19. #169
    Member
    Registered: Nov 2003
    Location: The Plateaux Of Mirror

  20. #170
    Member
    Registered: Jul 2002
    Location: Edmonton
    Dammit, I own that cable tester.

    Lately I've been feeling like I want to buy something new although it's not like I've exhausted the uses for the things I already have by any means. If money was no object I'd take one of every Make Noise modules. I love their aesthetic and ethos -- maybe it's just that they have a great YouTube channel, but everything they produce seems designed to be played and experimented with. It makes me want to buy it even if I don't have a specific use in mind. On the other hand I've also wanted a Moog for a while, and a DFAM or Grandmother would be great, but again, not needed. If anything I should sell some stuff, maybe my Reface DX, and do more with less.

  21. #171
    Member
    Registered: Nov 2003
    Location: The Plateaux Of Mirror
    I'm trying not to buy anything unless it does something I can't do. I'm still waiting on the MS-20 FS that I preordered a year ago, and that's a synth with a bunch of features you can't really replicate (particularly the screaming dual hp/lp filter and the amazing signal processor section). There are a couple pedals I want (Collider and Nightsky). Even though from a practical standpoint I probably wouldn't do anything with it that I couldn't do on a modern Korg analog, I might reward myself for purging most of my Behringer crap with the new Prophet 5. I might sell my Digitone/Digitakt and consolidate them into a Rytm Mk2 to cover sampling and analog percussion-with-presets. I think other than picking up dream official reissues from Moog/Sequential/Korg/ARP if/when they come out, I have all of the important bases covered. And a few bases I may end up selling off if I don't find a use for them (VA, FM, Wavetables).

  22. #172
    verbose douchebag
    Registered: Apr 2002
    Location: Lyon, France
    Both the DFAM and Grandmother have been on my wishlist for a while.
    The Grandmother just sounds amazing.

  23. #173
    Member
    Registered: Nov 2003
    Location: The Plateaux Of Mirror
    I dunno if it sounds better recorded than just using VSTs or whatever, but "in the room" I have never heard a synthesizer that sounds as good as my Moog gear. Even something that unpatched is a fairly basic 303 type synth, the Mother-32, almost made me poop my pants the first time I heard the raw oscillator tone.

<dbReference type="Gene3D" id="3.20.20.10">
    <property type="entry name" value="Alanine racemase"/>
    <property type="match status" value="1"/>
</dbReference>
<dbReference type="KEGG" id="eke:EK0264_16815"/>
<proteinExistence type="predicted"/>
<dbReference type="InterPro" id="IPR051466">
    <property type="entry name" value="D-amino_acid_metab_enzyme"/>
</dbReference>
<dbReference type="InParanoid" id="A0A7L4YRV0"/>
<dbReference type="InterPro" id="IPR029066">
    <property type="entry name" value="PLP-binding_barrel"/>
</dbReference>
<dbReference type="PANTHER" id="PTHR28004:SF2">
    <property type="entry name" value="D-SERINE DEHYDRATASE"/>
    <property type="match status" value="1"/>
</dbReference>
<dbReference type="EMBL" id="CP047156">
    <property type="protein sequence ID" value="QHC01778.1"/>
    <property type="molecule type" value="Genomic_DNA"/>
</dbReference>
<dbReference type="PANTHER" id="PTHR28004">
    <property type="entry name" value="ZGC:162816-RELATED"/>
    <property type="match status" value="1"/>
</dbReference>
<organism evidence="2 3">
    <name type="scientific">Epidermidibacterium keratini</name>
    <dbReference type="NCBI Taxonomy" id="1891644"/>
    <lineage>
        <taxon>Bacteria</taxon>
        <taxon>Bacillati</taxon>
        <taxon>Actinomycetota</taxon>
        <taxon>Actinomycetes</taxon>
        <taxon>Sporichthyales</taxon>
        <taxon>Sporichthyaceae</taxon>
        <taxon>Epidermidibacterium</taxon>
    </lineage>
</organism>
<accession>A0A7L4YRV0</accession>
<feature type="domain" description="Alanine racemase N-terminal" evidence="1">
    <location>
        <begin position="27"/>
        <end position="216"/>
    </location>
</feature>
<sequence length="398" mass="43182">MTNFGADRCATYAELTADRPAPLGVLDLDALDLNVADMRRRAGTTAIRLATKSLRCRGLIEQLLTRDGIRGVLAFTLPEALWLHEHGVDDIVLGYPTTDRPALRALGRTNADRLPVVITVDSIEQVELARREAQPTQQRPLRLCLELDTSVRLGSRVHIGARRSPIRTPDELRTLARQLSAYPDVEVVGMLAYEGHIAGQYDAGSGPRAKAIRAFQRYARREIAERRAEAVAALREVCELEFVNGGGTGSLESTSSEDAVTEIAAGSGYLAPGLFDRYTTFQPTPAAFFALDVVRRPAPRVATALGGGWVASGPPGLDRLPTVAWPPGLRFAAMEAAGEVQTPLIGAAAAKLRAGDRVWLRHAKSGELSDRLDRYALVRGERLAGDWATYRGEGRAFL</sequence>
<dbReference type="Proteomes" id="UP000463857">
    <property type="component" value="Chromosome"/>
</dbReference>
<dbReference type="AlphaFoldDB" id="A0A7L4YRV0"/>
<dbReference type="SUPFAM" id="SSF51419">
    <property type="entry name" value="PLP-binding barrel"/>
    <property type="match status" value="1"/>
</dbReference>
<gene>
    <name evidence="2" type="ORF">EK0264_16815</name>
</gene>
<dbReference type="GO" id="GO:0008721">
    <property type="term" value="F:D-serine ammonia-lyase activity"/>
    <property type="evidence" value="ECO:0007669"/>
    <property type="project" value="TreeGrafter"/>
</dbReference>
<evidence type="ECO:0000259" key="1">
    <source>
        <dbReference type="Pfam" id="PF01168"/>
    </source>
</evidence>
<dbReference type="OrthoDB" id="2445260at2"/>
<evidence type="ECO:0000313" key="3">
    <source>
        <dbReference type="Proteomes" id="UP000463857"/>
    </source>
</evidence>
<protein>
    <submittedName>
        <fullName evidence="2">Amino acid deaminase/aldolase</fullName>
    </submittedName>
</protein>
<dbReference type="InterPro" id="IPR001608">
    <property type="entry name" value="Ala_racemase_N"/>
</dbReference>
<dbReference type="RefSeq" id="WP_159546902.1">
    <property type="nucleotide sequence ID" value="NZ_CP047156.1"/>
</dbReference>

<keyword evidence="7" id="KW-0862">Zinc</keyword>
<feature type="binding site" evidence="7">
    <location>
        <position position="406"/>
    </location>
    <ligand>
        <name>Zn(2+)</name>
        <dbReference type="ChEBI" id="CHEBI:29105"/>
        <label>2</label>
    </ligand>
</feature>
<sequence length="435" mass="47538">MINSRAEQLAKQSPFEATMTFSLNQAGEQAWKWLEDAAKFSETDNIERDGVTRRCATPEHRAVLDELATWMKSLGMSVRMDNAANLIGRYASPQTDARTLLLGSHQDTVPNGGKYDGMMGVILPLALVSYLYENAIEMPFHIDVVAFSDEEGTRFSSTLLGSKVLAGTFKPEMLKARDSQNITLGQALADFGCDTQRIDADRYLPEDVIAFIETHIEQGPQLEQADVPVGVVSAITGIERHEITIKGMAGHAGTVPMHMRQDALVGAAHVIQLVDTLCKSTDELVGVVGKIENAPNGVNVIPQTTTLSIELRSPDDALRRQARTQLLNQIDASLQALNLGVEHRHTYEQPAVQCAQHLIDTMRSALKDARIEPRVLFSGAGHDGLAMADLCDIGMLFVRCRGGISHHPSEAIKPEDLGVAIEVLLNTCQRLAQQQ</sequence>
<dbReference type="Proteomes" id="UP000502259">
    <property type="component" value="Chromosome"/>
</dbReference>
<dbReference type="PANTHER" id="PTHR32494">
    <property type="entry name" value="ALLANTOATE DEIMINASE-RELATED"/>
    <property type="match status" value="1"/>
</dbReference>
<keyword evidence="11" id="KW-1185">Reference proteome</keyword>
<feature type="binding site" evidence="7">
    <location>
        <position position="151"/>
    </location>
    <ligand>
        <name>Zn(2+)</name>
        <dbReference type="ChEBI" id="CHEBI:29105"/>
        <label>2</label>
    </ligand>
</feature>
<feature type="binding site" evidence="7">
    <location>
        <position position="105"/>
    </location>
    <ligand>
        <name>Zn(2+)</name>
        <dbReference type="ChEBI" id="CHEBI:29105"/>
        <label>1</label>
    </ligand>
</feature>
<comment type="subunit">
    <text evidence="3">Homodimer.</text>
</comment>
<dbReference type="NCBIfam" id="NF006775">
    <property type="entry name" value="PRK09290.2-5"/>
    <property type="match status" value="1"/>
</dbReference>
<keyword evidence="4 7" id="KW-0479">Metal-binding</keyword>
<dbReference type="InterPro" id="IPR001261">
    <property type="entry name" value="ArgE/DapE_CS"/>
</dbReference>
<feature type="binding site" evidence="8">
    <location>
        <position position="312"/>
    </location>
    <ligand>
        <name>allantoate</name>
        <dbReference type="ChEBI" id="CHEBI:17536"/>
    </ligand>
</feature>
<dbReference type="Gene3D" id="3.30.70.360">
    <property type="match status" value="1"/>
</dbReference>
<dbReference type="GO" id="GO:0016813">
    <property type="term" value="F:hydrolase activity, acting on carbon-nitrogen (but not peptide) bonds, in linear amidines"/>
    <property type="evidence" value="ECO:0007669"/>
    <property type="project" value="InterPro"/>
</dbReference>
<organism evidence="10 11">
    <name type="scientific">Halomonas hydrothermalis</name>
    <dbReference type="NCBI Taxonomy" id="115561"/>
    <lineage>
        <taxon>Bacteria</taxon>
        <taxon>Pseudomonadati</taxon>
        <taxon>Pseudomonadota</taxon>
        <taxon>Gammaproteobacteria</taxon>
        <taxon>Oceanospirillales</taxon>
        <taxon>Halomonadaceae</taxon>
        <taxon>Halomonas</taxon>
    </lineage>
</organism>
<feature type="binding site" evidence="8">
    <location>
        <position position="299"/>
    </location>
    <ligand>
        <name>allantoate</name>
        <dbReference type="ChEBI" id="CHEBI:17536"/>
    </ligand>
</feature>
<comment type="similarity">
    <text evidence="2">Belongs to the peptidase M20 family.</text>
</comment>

The thing that's cool about the Grandmother is how flexible it is. With a couple patch cables you basically have a Minimoog. Without them you can basically mimic every Roland SH synth. It's probably the best old-school style monosynth ever. I mean, if you don't count the Matriarch which is kind of a superset of the Grandmother. The whole series is golden though, best thing Moog's done in ages.

  24. #174
    Member
    Registered: Jul 2002
    Location: Edmonton
    The MS20 is the one synth I'll never, ever sell. It's got lots of flaws and the build quality is not great, but for me it's magical; there's an indescribable "rightness" to the sound that I don't really get from anything else I own. The 0-Coast maybe comes close sometimes, but I still feel like it takes effort to get it to that special place. For some reason I imagine a real Moog might get there as well. Maybe it's psychological, but if we've established anything, it's that synths are inherently so.

    I've kind of lost my appetite for pedals. Between having to use a million AC adapters or daisy chains, I'd rather just buy whatever latest thing Valhalla has come up with and keep my effects in the box. Make Noise effects excepted, of course.

  25. #175
    Member
    Registered: Jul 2002
    Location: Edmonton
    Quote Originally Posted by Jason Moyer View Post
    best thing Moog's done in ages.
    Urge to buy... rising